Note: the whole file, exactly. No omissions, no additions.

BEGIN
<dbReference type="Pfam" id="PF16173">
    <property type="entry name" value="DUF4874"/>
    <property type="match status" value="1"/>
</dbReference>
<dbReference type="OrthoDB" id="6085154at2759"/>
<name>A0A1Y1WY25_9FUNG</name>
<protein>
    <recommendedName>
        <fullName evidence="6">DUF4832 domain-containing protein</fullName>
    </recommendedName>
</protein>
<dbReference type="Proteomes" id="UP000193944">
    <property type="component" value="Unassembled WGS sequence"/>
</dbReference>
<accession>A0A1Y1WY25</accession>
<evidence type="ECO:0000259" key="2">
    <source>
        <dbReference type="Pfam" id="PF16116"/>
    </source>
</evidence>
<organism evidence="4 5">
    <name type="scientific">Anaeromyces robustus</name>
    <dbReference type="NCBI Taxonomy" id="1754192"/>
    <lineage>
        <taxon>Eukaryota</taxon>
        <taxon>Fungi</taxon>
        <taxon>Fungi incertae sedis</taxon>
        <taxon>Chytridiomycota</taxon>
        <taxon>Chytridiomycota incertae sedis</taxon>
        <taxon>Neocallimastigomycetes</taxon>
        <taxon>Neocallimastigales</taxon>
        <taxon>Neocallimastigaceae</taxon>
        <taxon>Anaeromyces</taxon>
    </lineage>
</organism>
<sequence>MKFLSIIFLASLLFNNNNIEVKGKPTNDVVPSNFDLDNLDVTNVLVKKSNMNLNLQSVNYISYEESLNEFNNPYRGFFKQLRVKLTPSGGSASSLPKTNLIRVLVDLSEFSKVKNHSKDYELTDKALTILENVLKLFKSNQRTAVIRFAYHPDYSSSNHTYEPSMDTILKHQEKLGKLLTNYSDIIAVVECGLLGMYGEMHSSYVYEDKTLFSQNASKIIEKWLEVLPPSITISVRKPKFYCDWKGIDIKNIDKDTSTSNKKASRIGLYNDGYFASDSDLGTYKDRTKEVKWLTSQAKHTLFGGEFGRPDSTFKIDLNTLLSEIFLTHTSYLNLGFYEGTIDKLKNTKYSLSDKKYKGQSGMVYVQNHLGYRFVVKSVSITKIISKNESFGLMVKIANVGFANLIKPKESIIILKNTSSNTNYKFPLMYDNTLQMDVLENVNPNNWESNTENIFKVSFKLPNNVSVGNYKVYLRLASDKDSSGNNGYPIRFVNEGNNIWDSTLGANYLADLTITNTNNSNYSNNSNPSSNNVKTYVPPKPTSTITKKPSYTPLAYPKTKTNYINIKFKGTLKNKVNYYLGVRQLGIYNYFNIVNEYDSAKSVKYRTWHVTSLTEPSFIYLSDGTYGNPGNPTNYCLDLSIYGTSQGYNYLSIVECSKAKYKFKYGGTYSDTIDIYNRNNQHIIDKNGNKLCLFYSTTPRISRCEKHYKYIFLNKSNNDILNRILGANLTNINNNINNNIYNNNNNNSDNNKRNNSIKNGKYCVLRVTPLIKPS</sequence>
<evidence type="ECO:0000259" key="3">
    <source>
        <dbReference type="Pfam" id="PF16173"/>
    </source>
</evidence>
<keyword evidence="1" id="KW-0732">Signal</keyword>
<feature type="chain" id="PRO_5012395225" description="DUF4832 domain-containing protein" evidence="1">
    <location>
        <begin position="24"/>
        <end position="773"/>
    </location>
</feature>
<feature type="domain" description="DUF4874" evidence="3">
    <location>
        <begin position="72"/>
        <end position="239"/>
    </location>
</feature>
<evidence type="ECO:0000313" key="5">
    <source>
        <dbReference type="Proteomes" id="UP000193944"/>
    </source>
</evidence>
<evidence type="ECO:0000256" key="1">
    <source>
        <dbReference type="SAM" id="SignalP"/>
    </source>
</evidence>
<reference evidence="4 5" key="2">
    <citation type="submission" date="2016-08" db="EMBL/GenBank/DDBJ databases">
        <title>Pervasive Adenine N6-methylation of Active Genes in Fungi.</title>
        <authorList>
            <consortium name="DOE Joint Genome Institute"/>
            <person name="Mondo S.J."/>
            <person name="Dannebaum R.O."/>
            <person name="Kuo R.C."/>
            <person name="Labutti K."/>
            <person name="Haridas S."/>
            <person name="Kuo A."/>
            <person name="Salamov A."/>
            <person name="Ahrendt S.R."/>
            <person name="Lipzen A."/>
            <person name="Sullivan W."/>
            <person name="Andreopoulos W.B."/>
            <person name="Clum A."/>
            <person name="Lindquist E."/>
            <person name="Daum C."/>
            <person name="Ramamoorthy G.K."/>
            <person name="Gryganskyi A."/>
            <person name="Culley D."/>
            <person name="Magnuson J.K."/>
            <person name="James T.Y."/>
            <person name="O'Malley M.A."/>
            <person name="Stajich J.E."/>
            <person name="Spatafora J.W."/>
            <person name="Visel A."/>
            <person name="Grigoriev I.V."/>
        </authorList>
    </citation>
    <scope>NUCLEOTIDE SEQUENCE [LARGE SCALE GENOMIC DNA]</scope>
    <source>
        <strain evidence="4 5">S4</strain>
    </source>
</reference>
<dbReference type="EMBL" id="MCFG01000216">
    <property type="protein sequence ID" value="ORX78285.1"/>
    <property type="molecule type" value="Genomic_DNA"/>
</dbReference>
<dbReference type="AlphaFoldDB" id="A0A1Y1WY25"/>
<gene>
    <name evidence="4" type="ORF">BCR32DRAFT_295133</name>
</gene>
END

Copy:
<dbReference type="Pfam" id="PF16173">
    <property type="entry name" value="DUF4874"/>
    <property type="match status" value="1"/>
</dbReference>
<dbReference type="OrthoDB" id="6085154at2759"/>
<name>A0A1Y1WY25_9FUNG</name>
<protein>
    <recommendedName>
        <fullName evidence="6">DUF4832 domain-containing protein</fullName>
    </recommendedName>
</protein>
<dbReference type="Proteomes" id="UP000193944">
    <property type="component" value="Unassembled WGS sequence"/>
</dbReference>
<accession>A0A1Y1WY25</accession>
<evidence type="ECO:0000259" key="2">
    <source>
        <dbReference type="Pfam" id="PF16116"/>
    </source>
</evidence>
<organism evidence="4 5">
    <name type="scientific">Anaeromyces robustus</name>
    <dbReference type="NCBI Taxonomy" id="1754192"/>
    <lineage>
        <taxon>Eukaryota</taxon>
        <taxon>Fungi</taxon>
        <taxon>Fungi incertae sedis</taxon>
        <taxon>Chytridiomycota</taxon>
        <taxon>Chytridiomycota incertae sedis</taxon>
        <taxon>Neocallimastigomycetes</taxon>
        <taxon>Neocallimastigales</taxon>
        <taxon>Neocallimastigaceae</taxon>
        <taxon>Anaeromyces</taxon>
    </lineage>
</organism>
<sequence>MKFLSIIFLASLLFNNNNIEVKGKPTNDVVPSNFDLDNLDVTNVLVKKSNMNLNLQSVNYISYEESLNEFNNPYRGFFKQLRVKLTPSGGSASSLPKTNLIRVLVDLSEFSKVKNHSKDYELTDKALTILENVLKLFKSNQRTAVIRFAYHPDYSSSNHTYEPSMDTILKHQEKLGKLLTNYSDIIAVVECGLLGMYGEMHSSYVYEDKTLFSQNASKIIEKWLEVLPPSITISVRKPKFYCDWKGIDIKNIDKDTSTSNKKASRIGLYNDGYFASDSDLGTYKDRTKEVKWLTSQAKHTLFGGEFGRPDSTFKIDLNTLLSEIFLTHTSYLNLGFYEGTIDKLKNTKYSLSDKKYKGQSGMVYVQNHLGYRFVVKSVSITKIISKNESFGLMVKIANVGFANLIKPKESIIILKNTSSNTNYKFPLMYDNTLQMDVLENVNPNNWESNTENIFKVSFKLPNNVSVGNYKVYLRLASDKDSSGNNGYPIRFVNEGNNIWDSTLGANYLADLTITNTNNSNYSNNSNPSSNNVKTYVPPKPTSTITKKPSYTPLAYPKTKTNYINIKFKGTLKNKVNYYLGVRQLGIYNYFNIVNEYDSAKSVKYRTWHVTSLTEPSFIYLSDGTYGNPGNPTNYCLDLSIYGTSQGYNYLSIVECSKAKYKFKYGGTYSDTIDIYNRNNQHIIDKNGNKLCLFYSTTPRISRCEKHYKYIFLNKSNNDILNRILGANLTNINNNINNNIYNNNNNNSDNNKRNNSIKNGKYCVLRVTPLIKPS</sequence>
<evidence type="ECO:0000259" key="3">
    <source>
        <dbReference type="Pfam" id="PF16173"/>
    </source>
</evidence>
<keyword evidence="1" id="KW-0732">Signal</keyword>
<feature type="chain" id="PRO_5012395225" description="DUF4832 domain-containing protein" evidence="1">
    <location>
        <begin position="24"/>
        <end position="773"/>
    </location>
</feature>
<feature type="domain" description="DUF4874" evidence="3">
    <location>
        <begin position="72"/>
        <end position="239"/>
    </location>
</feature>
<evidence type="ECO:0000313" key="5">
    <source>
        <dbReference type="Proteomes" id="UP000193944"/>
    </source>
</evidence>
<evidence type="ECO:0000256" key="1">
    <source>
        <dbReference type="SAM" id="SignalP"/>
    </source>
</evidence>
<reference evidence="4 5" key="2">
    <citation type="submission" date="2016-08" db="EMBL/GenBank/DDBJ databases">
        <title>Pervasive Adenine N6-methylation of Active Genes in Fungi.</title>
        <authorList>
            <consortium name="DOE Joint Genome Institute"/>
            <person name="Mondo S.J."/>
            <person name="Dannebaum R.O."/>
            <person name="Kuo R.C."/>
            <person name="Labutti K."/>
            <person name="Haridas S."/>
            <person name="Kuo A."/>
            <person name="Salamov A."/>
            <person name="Ahrendt S.R."/>
            <person name="Lipzen A."/>
            <person name="Sullivan W."/>
            <person name="Andreopoulos W.B."/>
            <person name="Clum A."/>
            <person name="Lindquist E."/>
            <person name="Daum C."/>
            <person name="Ramamoorthy G.K."/>
            <person name="Gryganskyi A."/>
            <person name="Culley D."/>
            <person name="Magnuson J.K."/>
            <person name="James T.Y."/>
            <person name="O'Malley M.A."/>
            <person name="Stajich J.E."/>
            <person name="Spatafora J.W."/>
            <person name="Visel A."/>
            <person name="Grigoriev I.V."/>
        </authorList>
    </citation>
    <scope>NUCLEOTIDE SEQUENCE [LARGE SCALE GENOMIC DNA]</scope>
    <source>
        <strain evidence="4 5">S4</strain>
    </source>
</reference>
<dbReference type="EMBL" id="MCFG01000216">
    <property type="protein sequence ID" value="ORX78285.1"/>
    <property type="molecule type" value="Genomic_DNA"/>
</dbReference>
<dbReference type="AlphaFoldDB" id="A0A1Y1WY25"/>
<gene>
    <name evidence="4" type="ORF">BCR32DRAFT_295133</name>
</gene>